Dir: Andy Goddard. UK. 2104. 90mins
Beautifully shot and exquisitely designed, Andy Goddard’s intriguing and intermittently absorbing drama about poet Dylan Thomas’s booze-fuelled tour of America in 1950 makes for fine viewing and while it never completely works as an enthralling story, fine performances by Elijah Wood and Celyn Jones (as Thomas) will make it an appealing film for distributors and festivals.
There are times when the film soars with the strength of its ambition, but it also falters and splutters at times – leaving you to relish the cinematography, design and costumes.
The film dwells on the relationship between the tortured Welsh poet Thomas and his American agent John Brinnin (Wood), an academic and poetry tutor whose desire to see Thomas’s brilliance be appreciated via a series of readings across the US is hampered by the poet’s enthusiasm for the bottle. The film had its world premiere at the Edinburgh International Film Festival.
Beautifully shot in ‘scope black-and-white (and though shot in Wales, exquisitely production designed to look like 1950s America) Set Fire To The Stars is at its core a two hander between Thomas and Brinnin. The later is warned that Thomas’s self-destructive drinking would hamper his ability to speak at formal occasions, but the fan in Brinnin gets the better of him and he promises to keep an eye on this mercurial talent.
When Thomas’s drinking and carousing sees them ejected from his New York hotel, Brinnin takes the still drunk Dylan Thomas to a remote country cottage in am attempt to dry him out prior to an event at Harvard. This quiet time (well, interspersed with more boozing bouts in truth) sees the two men gradually bond and share some insights into what tortures both of them.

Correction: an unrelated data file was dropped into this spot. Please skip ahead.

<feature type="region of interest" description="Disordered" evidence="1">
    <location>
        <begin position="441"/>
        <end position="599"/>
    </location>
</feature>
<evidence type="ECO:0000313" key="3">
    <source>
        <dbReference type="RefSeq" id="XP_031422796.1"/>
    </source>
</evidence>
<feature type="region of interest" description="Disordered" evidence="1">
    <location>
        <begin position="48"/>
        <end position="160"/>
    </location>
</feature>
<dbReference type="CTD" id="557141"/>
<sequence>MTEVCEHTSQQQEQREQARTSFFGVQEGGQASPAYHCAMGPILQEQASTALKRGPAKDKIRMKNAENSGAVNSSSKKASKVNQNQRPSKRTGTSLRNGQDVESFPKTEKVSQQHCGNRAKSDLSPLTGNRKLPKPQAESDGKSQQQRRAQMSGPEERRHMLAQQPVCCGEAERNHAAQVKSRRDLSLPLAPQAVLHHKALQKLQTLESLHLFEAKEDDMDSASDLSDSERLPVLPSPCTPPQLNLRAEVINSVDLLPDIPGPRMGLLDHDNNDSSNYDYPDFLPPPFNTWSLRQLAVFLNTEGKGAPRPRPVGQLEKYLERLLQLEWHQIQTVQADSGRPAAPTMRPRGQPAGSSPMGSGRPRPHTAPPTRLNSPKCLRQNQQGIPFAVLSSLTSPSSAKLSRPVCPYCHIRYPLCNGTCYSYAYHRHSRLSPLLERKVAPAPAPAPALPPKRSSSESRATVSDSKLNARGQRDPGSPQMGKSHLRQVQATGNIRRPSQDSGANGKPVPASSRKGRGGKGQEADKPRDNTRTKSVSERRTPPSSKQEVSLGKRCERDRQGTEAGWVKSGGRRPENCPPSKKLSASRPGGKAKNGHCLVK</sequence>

Kelly Reilly crops up briefly as Thomas’s wife, though in a scene where he reads a plaintive and angry letter from her in the woods and imagines her there with him, arguing, flirting and cajoling. It is scene with some poetic energy, with Jones and Reilly impressive together.
Elijah Wood is suitably prissy as the rather proper and naïve John Brinnin, though often simply plays straight man to the broad – and often amusing – excesses of Dylan Thomas. Celyn Jones (also a co-writer of the film) has the girth, the energy and the delivery to work as Thomas though there are times when he can’t quite find the soul of a poet. There are times when the film soars with the strength of its ambition, but it also falters and splutters at times – leaving you to relish the cinematography, design and costumes but wish that the story wasn’t rather repetitive and not massively revealing of the lead characters real personalities. But then this is a snapshot of a very small period and should be appreciated for its style, rigour and occasional astonishing moments of poetical majesty.
Production company: Mad As Birds Ltd
International sales: The Works, www.theworksfilmgroup.com
Producers: AJ Riach, Andy Evans
Executive producer: Steve Clark-Hall
Screenplay: Andy Goddard, Celyn Jones
Cinematography: Chris Seager
Editor: Mike Jones
Production designer: Edward Thomas
Music: Gruff Rhys
Main cast: Elijah Wood, Celyn Jones, Kelly Reilly, Steven Mackintosh, Shirley Henderson, Kevin Eldon, Maimie McCoy